Sell a Patent Tip #10: Attend trade shows
One great place to find patent buyers is at trade shows. If you have a technology or software patent, for instance, it may be worth your while to set up a booth at a tech expo where relevant professionals and corporations can see what your patent is all about. It is a more proactive approach than placing ads and can sometimes be highly effective to sell a patent.

Chances are, some of these tips will fit your style, strengths, and weaknesses more than others. Just pick the ones that suit you best and you should be well on your way to sell a patent.

Read more about selling a patent

Selling a Patent

Tuesday, October 7th, 2008

Selling a Patent

Selling a Patent

Selling a Patent

So, you have ensured that your intellectual property is securely yours by getting a patent- NOW WHAT?

Often inventors patent their intellectual property and then are stuck on how to go about selling or licensing it. Is this you? Good news, I have some ways to help get you out of the waiting stage and on to the moving along stage.

Here is a quick lesson in sales, marketing, and advertising important for inventors:

Selling a Patent Lesson One: Appearance

By now you should have not only a patent, but also a working prototype or at least a great drawing. Keep in mind, people interested in buying your patent will not only want to read your full patent (pages and pages of legal jargon and small print), they will want to see it packaged in a manner that makes it worth buying.

What I may consider basic, some people may not be aware of how these things can affect their sale or non-sale of their patent. Appearance is crucial in the business world. People say they don’t judge others based on appearance, but let me be the bearer of bad news: THEY DO! You and your patent material need to be dressed as nicely as the amount of money you want to sell it for. If you are looking to sell the patent for a dollar then feel free to dress it like something off of a dollar menu at your local fast food restaurant.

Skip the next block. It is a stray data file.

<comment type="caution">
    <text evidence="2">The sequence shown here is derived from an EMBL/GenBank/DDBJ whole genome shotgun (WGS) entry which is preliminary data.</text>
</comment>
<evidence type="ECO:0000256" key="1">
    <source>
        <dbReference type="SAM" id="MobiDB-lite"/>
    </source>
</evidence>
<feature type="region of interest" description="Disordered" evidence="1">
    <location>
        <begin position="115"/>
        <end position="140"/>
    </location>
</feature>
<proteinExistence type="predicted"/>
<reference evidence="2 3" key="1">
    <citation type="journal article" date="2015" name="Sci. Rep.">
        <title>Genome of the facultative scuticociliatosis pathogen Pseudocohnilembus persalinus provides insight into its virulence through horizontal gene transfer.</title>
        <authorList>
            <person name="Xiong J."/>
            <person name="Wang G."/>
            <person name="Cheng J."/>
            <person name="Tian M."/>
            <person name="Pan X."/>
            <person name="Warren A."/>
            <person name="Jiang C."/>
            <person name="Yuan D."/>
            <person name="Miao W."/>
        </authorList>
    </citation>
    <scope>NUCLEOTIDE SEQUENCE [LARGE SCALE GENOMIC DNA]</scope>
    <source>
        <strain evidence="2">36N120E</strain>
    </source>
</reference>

Of course, I do not recommend this. Simply wear a suit, show up with well written and easily readable material packaged in a visually pleasing way.
Okay, now you and your patent are visually appealing to potential buyers. Where do you find them?

Selling a Patent Lesson Two: Research

It’s called good old fashioned research! A library or internet search engine should suffice.

You need to find the potential users of your patent. Who would want to use it and why? What industries would this fall under? Come up with 10-20 potential users. Then based on industries begin your research for companies that would sell to your potential users (the potential user may be the company itself).

Selling a Patent Lesson Three: Contact

Once you know which companies you will be targeting, start contacting them! Start by sending them a professionally written letter making them aware that you are looking to sell your patent and enclose a clear and concise description of your patent.

If you are having trouble getting into contact with companies through direct mail, try attending a trade show! They are a great way to meet people in your target sales group and also to gauge interest in your product. You may also meet other inventors and gain valuable knowledge of the market you are trying to get into.